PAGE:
We are aware that more than half the population has a high interest in sports. Consequently, it is also no surprise that various types of sports scams are equivalently widespread. In fact, the continued growth of the Internet has contributed significantly to the increasing incidence of one of the most common variations, the sports betting scam. This is an integral part of a larger category of sports scams simply known for a lack of a better phrase, as sports money scams. These encompass everything relating to claims that you can easily make money from sports games and sports related activities.
Betting and sports investment scams will try to convince you to invest in foolproof systems and software that will guarantee you a profit on sporting events.
Some Common Examples Of Betting And Sports Investment Scams
These scams are just simply a form of gambling that are camouflaged as legitimate investments. Most of the programs and plans will not work as promised and the buyers will not get their money back. In many cases the representative simply disappears into the night.
Computer Prediction Software
The scammer will attempt to sell you a software program that will promise to accurately predict different sporting results. This usually consists of team sports or horse racing. They will promise and guarantee high returns and/or profits as a result of using their one of a kind program.
Team sports betting programs to claim to find opportunities based on historical trends and the different odds that are offered by numerous different bookmakers. The horse racing software will often claim that their predictions are based on numerous variables. These include weather conditions, the condition of the horse, the post draw, or the physical condition of the jockey. They can also claim to track the money and bets that have been placed on a race by professional betters.
Very often the information used in these programs can be obtained from Racing Forms and the betting pages of your local newspaper at very little cost.
Betting syndicates actually can be a great program if they are done with a trusted group of individuals. With that said, there are also people out there that operate betting syndicate scams. Before you decide to join any betting syndicate, make sure you know who you are working with. And also be ready to walk away immediately if things don’t feel right.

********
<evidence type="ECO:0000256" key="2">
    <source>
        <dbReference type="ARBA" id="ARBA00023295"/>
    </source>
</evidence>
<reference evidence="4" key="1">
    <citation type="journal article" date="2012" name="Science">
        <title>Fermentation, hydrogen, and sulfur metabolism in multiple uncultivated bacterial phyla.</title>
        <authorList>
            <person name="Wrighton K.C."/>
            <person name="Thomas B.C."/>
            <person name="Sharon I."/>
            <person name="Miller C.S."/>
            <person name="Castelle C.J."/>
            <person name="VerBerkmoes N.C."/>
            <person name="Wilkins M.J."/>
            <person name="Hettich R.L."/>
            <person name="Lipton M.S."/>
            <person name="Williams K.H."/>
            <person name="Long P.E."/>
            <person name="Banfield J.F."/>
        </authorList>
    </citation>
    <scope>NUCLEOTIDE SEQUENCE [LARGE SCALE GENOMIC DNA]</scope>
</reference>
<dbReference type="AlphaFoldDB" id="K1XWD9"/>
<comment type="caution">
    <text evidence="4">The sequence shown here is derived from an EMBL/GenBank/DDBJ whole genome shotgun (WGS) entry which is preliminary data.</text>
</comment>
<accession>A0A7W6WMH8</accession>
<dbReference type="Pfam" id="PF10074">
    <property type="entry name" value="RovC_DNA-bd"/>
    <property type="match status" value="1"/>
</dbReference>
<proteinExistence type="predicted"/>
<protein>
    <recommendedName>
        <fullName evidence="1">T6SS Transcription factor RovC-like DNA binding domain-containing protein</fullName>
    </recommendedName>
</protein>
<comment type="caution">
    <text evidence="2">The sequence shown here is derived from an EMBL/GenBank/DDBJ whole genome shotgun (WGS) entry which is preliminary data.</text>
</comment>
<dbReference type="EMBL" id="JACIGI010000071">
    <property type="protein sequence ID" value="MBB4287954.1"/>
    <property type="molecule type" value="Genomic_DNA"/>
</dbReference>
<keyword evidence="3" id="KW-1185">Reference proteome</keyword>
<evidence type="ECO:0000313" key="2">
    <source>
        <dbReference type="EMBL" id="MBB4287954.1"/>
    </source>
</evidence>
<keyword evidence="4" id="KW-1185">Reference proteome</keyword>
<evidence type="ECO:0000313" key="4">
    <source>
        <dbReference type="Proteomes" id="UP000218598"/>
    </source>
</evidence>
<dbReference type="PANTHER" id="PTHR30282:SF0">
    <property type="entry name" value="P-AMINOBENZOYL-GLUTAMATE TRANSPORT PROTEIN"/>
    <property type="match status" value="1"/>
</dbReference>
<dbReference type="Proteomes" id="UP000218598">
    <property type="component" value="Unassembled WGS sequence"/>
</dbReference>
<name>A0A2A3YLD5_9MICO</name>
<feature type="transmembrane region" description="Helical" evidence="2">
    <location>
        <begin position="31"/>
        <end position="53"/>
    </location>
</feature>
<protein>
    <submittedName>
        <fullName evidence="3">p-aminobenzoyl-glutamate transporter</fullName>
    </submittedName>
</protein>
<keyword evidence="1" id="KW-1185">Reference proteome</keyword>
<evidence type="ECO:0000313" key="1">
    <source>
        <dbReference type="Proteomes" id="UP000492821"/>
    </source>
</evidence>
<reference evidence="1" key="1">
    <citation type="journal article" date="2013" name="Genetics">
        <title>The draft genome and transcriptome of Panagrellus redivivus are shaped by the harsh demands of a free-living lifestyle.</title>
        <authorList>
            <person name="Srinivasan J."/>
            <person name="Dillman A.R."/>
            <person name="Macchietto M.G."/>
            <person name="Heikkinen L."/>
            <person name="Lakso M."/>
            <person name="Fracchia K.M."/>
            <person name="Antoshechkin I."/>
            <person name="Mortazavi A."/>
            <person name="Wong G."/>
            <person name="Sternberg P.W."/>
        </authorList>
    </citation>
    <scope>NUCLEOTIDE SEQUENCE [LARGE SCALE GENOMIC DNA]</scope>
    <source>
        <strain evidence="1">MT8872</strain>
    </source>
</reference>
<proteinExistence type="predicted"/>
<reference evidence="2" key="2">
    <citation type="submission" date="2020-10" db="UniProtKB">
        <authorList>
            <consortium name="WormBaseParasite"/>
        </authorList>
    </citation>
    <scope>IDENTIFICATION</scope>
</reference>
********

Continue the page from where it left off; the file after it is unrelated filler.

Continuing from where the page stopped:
Let’s help get you up to speed on what a betting syndicate is. In a betting syndicate, a group of individuals will pool their betting money together to place sports bet wagers as a group. Often, this group of people can be a set of friends. However, in some cases, it also can be a group of professional gamblers pooling millions of dollars together.
Even if you are approached by a friend to join a betting syndicate, it is strongly suggested that you consider it cautiously and carefully. Be sure that you fully understand how they will use the funds of the group and also ask about their track record. It is also suggested that you ask for and get feedback from other members of the syndicate, as well.
The scammer is going to try and convince you to become a member of a betting syndicate. You will need to pay a required fee which is often in excess of $15 000, to join the syndicate and open your sports betting account. Then, you will be required to make ongoing deposits to maintain a minimum balance on the account.
The scammer is going to tell you that they will use funds in the account to place bets on behalf of the syndicate. You and your fellow syndicate members will be promised a percentage of the profits.
The scammer will target small business owners, professional people, retirees, or others who have funds to ‘invest’. These schemes are usually publicized as a business opportunity or an investment at trade fairs or trade shows, or by way of the internet. Some people could also be contacted through an unsolicited phone call, an email, or a letter.